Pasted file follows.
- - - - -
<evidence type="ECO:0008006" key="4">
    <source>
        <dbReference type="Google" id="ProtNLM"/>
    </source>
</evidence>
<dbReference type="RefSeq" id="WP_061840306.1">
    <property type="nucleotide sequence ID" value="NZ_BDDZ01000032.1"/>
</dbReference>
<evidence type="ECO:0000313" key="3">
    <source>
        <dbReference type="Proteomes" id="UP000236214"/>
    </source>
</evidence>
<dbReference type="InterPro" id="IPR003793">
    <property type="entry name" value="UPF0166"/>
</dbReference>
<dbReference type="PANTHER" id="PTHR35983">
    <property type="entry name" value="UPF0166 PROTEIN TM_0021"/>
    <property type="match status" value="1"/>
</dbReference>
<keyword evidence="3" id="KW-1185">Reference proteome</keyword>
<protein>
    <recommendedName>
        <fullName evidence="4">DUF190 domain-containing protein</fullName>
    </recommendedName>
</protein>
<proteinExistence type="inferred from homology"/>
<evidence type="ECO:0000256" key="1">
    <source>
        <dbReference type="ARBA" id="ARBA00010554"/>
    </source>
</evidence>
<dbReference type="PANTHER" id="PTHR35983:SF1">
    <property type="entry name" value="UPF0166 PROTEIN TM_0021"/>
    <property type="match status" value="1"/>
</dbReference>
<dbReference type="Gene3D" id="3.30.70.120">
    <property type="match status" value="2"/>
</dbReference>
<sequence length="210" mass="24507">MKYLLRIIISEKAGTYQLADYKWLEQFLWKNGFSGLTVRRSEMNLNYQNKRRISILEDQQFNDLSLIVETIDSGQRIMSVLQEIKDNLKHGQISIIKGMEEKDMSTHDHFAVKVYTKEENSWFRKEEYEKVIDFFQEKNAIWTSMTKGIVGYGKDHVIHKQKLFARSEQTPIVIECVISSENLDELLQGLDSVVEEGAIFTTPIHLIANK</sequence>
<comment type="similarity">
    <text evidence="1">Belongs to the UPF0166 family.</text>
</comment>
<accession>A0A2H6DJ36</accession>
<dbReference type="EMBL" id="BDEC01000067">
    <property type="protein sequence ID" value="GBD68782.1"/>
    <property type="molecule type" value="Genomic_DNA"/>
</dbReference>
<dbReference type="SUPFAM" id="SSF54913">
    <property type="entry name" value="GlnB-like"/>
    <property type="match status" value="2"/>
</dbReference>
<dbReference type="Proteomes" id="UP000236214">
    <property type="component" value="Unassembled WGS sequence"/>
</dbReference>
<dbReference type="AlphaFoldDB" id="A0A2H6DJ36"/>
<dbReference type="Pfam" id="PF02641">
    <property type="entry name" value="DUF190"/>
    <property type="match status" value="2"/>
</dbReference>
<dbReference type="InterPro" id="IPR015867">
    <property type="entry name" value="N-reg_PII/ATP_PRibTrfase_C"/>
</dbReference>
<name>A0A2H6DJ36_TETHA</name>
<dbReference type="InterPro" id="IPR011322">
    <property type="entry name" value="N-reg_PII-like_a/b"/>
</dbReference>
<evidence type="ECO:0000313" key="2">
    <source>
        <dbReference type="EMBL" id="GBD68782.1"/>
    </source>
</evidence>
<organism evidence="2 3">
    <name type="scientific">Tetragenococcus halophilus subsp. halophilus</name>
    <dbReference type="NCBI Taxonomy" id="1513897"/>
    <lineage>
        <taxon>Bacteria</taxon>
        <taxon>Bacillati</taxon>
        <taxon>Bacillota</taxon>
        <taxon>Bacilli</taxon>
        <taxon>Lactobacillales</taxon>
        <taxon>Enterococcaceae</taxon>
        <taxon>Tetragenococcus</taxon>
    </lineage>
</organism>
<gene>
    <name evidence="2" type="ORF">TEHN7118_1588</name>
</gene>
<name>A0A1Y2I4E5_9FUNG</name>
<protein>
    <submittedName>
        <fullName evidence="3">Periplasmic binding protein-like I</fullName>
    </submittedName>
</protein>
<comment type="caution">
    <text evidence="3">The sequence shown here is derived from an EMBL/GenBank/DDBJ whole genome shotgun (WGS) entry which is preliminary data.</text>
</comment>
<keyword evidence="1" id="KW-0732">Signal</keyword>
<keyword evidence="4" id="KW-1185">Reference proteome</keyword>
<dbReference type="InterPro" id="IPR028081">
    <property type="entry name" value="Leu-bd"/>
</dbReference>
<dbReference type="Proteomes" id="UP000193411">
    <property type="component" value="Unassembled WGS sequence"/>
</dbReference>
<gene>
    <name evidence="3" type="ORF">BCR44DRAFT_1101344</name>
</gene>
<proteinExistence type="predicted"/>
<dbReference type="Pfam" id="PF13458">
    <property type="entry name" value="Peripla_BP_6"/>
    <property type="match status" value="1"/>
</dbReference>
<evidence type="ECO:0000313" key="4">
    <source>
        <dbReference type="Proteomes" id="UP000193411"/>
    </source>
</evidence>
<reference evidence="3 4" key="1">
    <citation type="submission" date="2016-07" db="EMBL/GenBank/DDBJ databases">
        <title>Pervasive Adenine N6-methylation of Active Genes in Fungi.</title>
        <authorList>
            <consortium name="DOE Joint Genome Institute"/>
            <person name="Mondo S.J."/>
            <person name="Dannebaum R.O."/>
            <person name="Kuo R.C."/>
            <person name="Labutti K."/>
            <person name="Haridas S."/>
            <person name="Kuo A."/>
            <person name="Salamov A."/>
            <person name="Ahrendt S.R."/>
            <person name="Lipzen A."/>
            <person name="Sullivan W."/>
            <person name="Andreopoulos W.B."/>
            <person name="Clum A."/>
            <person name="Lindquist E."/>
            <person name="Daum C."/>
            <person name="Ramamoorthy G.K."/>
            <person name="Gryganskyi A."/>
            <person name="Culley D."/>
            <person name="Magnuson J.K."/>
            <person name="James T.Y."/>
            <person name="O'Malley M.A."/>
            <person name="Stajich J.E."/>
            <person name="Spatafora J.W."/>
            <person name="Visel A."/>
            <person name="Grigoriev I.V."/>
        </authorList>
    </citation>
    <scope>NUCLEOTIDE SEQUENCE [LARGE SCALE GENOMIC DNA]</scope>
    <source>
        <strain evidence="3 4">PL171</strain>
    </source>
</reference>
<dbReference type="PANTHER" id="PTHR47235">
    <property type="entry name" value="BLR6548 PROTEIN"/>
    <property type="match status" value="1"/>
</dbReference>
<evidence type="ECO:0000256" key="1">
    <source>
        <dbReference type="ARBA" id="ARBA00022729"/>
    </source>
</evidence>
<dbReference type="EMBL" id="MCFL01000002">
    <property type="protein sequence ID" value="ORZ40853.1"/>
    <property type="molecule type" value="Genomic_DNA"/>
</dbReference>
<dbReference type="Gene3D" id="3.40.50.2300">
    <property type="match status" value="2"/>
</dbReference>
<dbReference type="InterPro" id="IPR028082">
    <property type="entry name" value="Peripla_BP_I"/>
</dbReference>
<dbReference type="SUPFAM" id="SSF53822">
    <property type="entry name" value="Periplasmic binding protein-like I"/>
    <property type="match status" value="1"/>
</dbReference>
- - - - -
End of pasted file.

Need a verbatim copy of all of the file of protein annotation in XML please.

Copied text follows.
<evidence type="ECO:0008006" key="4">
    <source>
        <dbReference type="Google" id="ProtNLM"/>
    </source>
</evidence>
<dbReference type="RefSeq" id="WP_061840306.1">
    <property type="nucleotide sequence ID" value="NZ_BDDZ01000032.1"/>
</dbReference>
<evidence type="ECO:0000313" key="3">
    <source>
        <dbReference type="Proteomes" id="UP000236214"/>
    </source>
</evidence>
<dbReference type="InterPro" id="IPR003793">
    <property type="entry name" value="UPF0166"/>
</dbReference>
<dbReference type="PANTHER" id="PTHR35983">
    <property type="entry name" value="UPF0166 PROTEIN TM_0021"/>
    <property type="match status" value="1"/>
</dbReference>
<keyword evidence="3" id="KW-1185">Reference proteome</keyword>
<protein>
    <recommendedName>
        <fullName evidence="4">DUF190 domain-containing protein</fullName>
    </recommendedName>
</protein>
<proteinExistence type="inferred from homology"/>
<evidence type="ECO:0000256" key="1">
    <source>
        <dbReference type="ARBA" id="ARBA00010554"/>
    </source>
</evidence>
<dbReference type="PANTHER" id="PTHR35983:SF1">
    <property type="entry name" value="UPF0166 PROTEIN TM_0021"/>
    <property type="match status" value="1"/>
</dbReference>
<dbReference type="Gene3D" id="3.30.70.120">
    <property type="match status" value="2"/>
</dbReference>
<sequence length="210" mass="24507">MKYLLRIIISEKAGTYQLADYKWLEQFLWKNGFSGLTVRRSEMNLNYQNKRRISILEDQQFNDLSLIVETIDSGQRIMSVLQEIKDNLKHGQISIIKGMEEKDMSTHDHFAVKVYTKEENSWFRKEEYEKVIDFFQEKNAIWTSMTKGIVGYGKDHVIHKQKLFARSEQTPIVIECVISSENLDELLQGLDSVVEEGAIFTTPIHLIANK</sequence>
<comment type="similarity">
    <text evidence="1">Belongs to the UPF0166 family.</text>
</comment>
<accession>A0A2H6DJ36</accession>
<dbReference type="EMBL" id="BDEC01000067">
    <property type="protein sequence ID" value="GBD68782.1"/>
    <property type="molecule type" value="Genomic_DNA"/>
</dbReference>
<dbReference type="SUPFAM" id="SSF54913">
    <property type="entry name" value="GlnB-like"/>
    <property type="match status" value="2"/>
</dbReference>
<dbReference type="Proteomes" id="UP000236214">
    <property type="component" value="Unassembled WGS sequence"/>
</dbReference>
<dbReference type="AlphaFoldDB" id="A0A2H6DJ36"/>
<dbReference type="Pfam" id="PF02641">
    <property type="entry name" value="DUF190"/>
    <property type="match status" value="2"/>
</dbReference>
<dbReference type="InterPro" id="IPR015867">
    <property type="entry name" value="N-reg_PII/ATP_PRibTrfase_C"/>
</dbReference>
<name>A0A2H6DJ36_TETHA</name>
<dbReference type="InterPro" id="IPR011322">
    <property type="entry name" value="N-reg_PII-like_a/b"/>
</dbReference>
<evidence type="ECO:0000313" key="2">
    <source>
        <dbReference type="EMBL" id="GBD68782.1"/>
    </source>
</evidence>
<organism evidence="2 3">
    <name type="scientific">Tetragenococcus halophilus subsp. halophilus</name>
    <dbReference type="NCBI Taxonomy" id="1513897"/>
    <lineage>
        <taxon>Bacteria</taxon>
        <taxon>Bacillati</taxon>
        <taxon>Bacillota</taxon>
        <taxon>Bacilli</taxon>
        <taxon>Lactobacillales</taxon>
        <taxon>Enterococcaceae</taxon>
        <taxon>Tetragenococcus</taxon>
    </lineage>
</organism>
<gene>
    <name evidence="2" type="ORF">TEHN7118_1588</name>
</gene>
<name>A0A1Y2I4E5_9FUNG</name>
<protein>
    <submittedName>
        <fullName evidence="3">Periplasmic binding protein-like I</fullName>
    </submittedName>
</protein>
<comment type="caution">
    <text evidence="3">The sequence shown here is derived from an EMBL/GenBank/DDBJ whole genome shotgun (WGS) entry which is preliminary data.</text>
</comment>
<keyword evidence="1" id="KW-0732">Signal</keyword>
<keyword evidence="4" id="KW-1185">Reference proteome</keyword>
<dbReference type="InterPro" id="IPR028081">
    <property type="entry name" value="Leu-bd"/>
</dbReference>
<dbReference type="Proteomes" id="UP000193411">
    <property type="component" value="Unassembled WGS sequence"/>
</dbReference>
<gene>
    <name evidence="3" type="ORF">BCR44DRAFT_1101344</name>
</gene>
<proteinExistence type="predicted"/>
<dbReference type="Pfam" id="PF13458">
    <property type="entry name" value="Peripla_BP_6"/>
    <property type="match status" value="1"/>
</dbReference>
<evidence type="ECO:0000313" key="4">
    <source>
        <dbReference type="Proteomes" id="UP000193411"/>
    </source>
</evidence>
<reference evidence="3 4" key="1">
    <citation type="submission" date="2016-07" db="EMBL/GenBank/DDBJ databases">
        <title>Pervasive Adenine N6-methylation of Active Genes in Fungi.</title>
        <authorList>
            <consortium name="DOE Joint Genome Institute"/>
            <person name="Mondo S.J."/>
            <person name="Dannebaum R.O."/>
            <person name="Kuo R.C."/>
            <person name="Labutti K."/>
            <person name="Haridas S."/>
            <person name="Kuo A."/>
            <person name="Salamov A."/>
            <person name="Ahrendt S.R."/>
            <person name="Lipzen A."/>
            <person name="Sullivan W."/>
            <person name="Andreopoulos W.B."/>
            <person name="Clum A."/>
            <person name="Lindquist E."/>
            <person name="Daum C."/>
            <person name="Ramamoorthy G.K."/>
            <person name="Gryganskyi A."/>
            <person name="Culley D."/>
            <person name="Magnuson J.K."/>
            <person name="James T.Y."/>
            <person name="O'Malley M.A."/>
            <person name="Stajich J.E."/>
            <person name="Spatafora J.W."/>
            <person name="Visel A."/>
            <person name="Grigoriev I.V."/>
        </authorList>
    </citation>
    <scope>NUCLEOTIDE SEQUENCE [LARGE SCALE GENOMIC DNA]</scope>
    <source>
        <strain evidence="3 4">PL171</strain>
    </source>
</reference>
<dbReference type="PANTHER" id="PTHR47235">
    <property type="entry name" value="BLR6548 PROTEIN"/>
    <property type="match status" value="1"/>
</dbReference>
<evidence type="ECO:0000256" key="1">
    <source>
        <dbReference type="ARBA" id="ARBA00022729"/>
    </source>
</evidence>
<dbReference type="EMBL" id="MCFL01000002">
    <property type="protein sequence ID" value="ORZ40853.1"/>
    <property type="molecule type" value="Genomic_DNA"/>
</dbReference>
<dbReference type="Gene3D" id="3.40.50.2300">
    <property type="match status" value="2"/>
</dbReference>
<dbReference type="InterPro" id="IPR028082">
    <property type="entry name" value="Peripla_BP_I"/>
</dbReference>
<dbReference type="SUPFAM" id="SSF53822">
    <property type="entry name" value="Periplasmic binding protein-like I"/>
    <property type="match status" value="1"/>
</dbReference>